Ranjit's second tale is from when India were preparing to host the New Delhi Asian Games in 1982. A few days before the Games were to begin in the capital, he says, Rs 3,000 and air tickets for his father arrived requesting him to come for the torch relay. Any other athlete would have seethed at being invited at the last minute, clearly as an after-thought. But Khashaba calmly accepted the invite.
The indifference of officials stalked him throughout his life. After his demise, this apathy hung over his legacy. But there are very few men who could take all of life's slights in their stride with as much nonchalance as Khashaba.
Legend has it that before the Helsinki Games, he beat Bengal's Narayan Das twice. Yet, he was overlooked for the Indian squad the Games. It was only after he pleaded his case with the Maharaja of Patiala, a patron of the sport of wrestling, that he got a trial against Das again for a ticket to the Olympics. For the third time, Khashaba reigned and was sent to Helsinki.
Pawar brings up the famous story of how Khashaba even made it to the 1952 Olympics in the first place.
"Since travelling to Finland was an expensive prospect, Khashaba asked people he knew for help to raise the Rs 8,000 he needed to travel to Finland. While people in his village of Goleshwar raised Rs 1,000, his college principal, R Karadikar, raised Rs 7000 by mortgaging his own house," said Pawar.
Some accounts say that Khashaba needed the help of his college principal and villagers only because he was let down by politicians. He had approached the then Chief Minister of Bombay, Morarji Desai, for financial help. He was rudely snubbed and told to come back after the Olympics.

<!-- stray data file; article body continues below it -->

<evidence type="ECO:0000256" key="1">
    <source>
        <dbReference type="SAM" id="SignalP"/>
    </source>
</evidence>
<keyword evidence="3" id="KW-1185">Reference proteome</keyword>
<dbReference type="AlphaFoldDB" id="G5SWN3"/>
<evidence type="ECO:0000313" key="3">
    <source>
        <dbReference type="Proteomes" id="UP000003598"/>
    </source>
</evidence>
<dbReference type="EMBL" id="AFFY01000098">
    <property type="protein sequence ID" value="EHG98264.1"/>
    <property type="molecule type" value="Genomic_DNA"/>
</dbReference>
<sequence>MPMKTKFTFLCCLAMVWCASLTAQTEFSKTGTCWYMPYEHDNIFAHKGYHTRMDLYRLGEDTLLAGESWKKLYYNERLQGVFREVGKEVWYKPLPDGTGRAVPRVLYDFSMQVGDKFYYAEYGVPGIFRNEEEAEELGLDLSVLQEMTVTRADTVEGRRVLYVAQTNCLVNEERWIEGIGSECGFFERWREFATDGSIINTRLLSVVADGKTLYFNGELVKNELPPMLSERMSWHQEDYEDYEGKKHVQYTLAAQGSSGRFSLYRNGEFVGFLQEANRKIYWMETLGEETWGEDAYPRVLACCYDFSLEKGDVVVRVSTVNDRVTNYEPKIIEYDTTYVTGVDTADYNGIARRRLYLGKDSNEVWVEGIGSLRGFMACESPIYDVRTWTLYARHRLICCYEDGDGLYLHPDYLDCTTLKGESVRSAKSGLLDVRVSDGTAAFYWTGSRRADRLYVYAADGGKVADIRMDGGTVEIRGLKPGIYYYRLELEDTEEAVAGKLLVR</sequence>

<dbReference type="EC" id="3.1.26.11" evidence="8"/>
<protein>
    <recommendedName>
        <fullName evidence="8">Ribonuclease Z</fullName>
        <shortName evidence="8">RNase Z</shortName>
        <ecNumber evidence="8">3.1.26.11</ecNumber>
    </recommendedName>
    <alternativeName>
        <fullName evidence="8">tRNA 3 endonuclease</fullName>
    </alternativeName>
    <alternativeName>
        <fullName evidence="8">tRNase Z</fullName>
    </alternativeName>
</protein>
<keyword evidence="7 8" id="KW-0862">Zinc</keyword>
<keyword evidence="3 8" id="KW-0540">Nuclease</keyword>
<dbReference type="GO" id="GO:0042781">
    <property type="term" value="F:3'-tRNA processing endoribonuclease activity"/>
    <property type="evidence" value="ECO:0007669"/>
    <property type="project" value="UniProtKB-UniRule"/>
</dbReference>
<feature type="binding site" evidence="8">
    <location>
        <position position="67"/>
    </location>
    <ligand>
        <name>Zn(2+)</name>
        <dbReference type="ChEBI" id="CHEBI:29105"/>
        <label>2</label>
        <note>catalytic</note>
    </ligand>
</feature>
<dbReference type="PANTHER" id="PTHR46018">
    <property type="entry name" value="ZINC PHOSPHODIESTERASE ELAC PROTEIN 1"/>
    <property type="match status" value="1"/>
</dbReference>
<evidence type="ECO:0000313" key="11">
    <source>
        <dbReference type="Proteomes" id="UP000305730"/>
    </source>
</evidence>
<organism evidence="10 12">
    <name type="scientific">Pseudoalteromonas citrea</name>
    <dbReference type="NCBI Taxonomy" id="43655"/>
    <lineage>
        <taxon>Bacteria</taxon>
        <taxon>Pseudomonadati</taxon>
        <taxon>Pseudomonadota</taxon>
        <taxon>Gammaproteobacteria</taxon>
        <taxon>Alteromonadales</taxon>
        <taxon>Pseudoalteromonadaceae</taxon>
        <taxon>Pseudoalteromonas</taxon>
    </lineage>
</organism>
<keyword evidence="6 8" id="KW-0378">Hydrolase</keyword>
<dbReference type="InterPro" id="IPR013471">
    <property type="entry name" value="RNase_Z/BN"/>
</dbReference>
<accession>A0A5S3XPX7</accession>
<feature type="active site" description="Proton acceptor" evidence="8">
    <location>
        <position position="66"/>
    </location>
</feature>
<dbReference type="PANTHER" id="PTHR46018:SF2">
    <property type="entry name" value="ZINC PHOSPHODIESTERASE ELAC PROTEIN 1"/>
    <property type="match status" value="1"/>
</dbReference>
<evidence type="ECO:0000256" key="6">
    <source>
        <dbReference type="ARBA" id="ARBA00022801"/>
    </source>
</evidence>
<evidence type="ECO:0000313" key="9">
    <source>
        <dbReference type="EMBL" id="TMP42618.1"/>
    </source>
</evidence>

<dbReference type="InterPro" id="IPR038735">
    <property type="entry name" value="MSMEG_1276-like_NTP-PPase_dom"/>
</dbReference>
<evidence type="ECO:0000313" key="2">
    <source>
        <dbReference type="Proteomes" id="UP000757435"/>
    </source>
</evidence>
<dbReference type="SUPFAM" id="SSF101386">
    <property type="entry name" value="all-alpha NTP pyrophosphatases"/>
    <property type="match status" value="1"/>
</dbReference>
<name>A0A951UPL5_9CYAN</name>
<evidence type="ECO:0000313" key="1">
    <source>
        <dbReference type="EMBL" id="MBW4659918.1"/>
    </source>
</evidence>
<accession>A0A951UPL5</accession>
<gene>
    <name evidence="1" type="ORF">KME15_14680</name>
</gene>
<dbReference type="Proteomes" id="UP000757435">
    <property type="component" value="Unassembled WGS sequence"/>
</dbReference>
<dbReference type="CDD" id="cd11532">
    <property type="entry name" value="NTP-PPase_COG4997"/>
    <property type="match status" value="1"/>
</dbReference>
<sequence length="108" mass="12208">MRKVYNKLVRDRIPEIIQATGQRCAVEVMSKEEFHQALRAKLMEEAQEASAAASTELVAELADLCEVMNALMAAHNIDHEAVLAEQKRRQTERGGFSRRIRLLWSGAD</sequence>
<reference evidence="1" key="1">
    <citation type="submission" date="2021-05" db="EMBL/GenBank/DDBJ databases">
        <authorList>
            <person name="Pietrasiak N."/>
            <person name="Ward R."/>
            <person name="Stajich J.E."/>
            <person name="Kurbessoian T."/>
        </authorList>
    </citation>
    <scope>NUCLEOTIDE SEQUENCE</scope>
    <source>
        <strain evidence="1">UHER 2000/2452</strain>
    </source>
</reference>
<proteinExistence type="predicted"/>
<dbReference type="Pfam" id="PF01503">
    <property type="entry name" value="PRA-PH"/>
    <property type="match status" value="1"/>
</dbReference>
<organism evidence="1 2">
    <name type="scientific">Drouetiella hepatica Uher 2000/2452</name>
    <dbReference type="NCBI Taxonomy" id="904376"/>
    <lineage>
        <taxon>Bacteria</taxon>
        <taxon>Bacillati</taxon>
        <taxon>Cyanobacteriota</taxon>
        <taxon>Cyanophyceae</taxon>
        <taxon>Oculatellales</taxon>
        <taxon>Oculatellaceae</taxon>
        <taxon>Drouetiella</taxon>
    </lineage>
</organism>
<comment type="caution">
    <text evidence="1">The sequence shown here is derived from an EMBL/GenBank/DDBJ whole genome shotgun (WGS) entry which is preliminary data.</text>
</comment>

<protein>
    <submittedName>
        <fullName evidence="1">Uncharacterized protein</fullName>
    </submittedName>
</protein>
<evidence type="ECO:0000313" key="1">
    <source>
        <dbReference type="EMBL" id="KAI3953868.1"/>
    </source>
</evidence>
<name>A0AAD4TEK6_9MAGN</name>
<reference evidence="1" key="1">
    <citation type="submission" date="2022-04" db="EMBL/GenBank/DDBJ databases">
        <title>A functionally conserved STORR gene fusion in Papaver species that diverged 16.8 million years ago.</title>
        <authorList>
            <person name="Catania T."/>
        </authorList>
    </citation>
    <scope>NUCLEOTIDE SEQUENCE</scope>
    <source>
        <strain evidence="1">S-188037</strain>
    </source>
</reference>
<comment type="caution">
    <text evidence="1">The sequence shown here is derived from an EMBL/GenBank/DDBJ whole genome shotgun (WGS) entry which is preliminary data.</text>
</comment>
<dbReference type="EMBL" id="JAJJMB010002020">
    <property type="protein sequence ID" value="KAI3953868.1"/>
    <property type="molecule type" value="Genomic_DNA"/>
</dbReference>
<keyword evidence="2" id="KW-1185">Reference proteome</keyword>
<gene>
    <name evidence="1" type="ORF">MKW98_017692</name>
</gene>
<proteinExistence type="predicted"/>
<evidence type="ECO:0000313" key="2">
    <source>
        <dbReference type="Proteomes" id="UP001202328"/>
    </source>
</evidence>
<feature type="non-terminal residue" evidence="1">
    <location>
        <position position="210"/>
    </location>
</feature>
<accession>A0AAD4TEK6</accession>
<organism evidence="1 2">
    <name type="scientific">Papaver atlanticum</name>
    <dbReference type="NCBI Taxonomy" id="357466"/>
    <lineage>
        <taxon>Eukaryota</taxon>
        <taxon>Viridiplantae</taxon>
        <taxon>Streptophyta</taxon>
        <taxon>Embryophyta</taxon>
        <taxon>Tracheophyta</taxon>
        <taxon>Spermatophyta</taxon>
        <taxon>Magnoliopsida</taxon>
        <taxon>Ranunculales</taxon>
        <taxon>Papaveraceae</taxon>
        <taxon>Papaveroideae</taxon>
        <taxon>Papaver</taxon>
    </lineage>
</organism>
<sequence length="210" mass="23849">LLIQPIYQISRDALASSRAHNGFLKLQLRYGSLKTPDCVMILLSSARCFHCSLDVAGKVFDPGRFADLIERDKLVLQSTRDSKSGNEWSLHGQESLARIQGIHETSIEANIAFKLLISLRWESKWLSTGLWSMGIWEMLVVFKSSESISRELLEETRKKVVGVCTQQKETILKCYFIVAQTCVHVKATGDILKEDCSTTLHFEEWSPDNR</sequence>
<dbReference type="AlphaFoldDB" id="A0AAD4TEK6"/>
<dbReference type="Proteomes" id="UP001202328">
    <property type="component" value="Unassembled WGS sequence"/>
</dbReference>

At the 1952 Games, with the experience gained from finishing sixth at the London Olympics four years ago, he started to dominate his opponents. But then he ran into Ishii Shohachi of Japan and after a tiring duel, he finally lost. While rules at the time said there needed to be a gap between two bouts, he was asked to fight Russia's Rashid Mamadekov right after losing to the Japanese grappler. He eventually ended with bronze.
Utkarsh Kale, a freestyle wrestler in the uber-competitive 57kg weight class, says he heard a tale that Khashaba was originally told by his coaches that his bouts were not scheduled for that day. But when he reached the venue to see bouts in the other weight class, he found out he was supposed to be in action that day.
"To be thrown into the deep end of the pool at a moment's notice, and still emerging with a medal, that too at the Olympics, is remarkable," said Kale. He added that what happened with Khashaba always served as a reminder that an athlete must prepare for anything at a competition.
Pawar points out why the bronze was even more remarkable.
"It was impressive for a man from rural Maharashtra who competed in mud akharas to go a stage like the Olympics and win a medal while competing on a mat. At least in my era, I had competed on a mat. At Khashaba's time, Indians had probably never seen a mat, forget wrestling on one.
"I heard that after coming back from London Olympics in 1948, he would train on a thick, stuffed quilt to prepare for competing on a mat."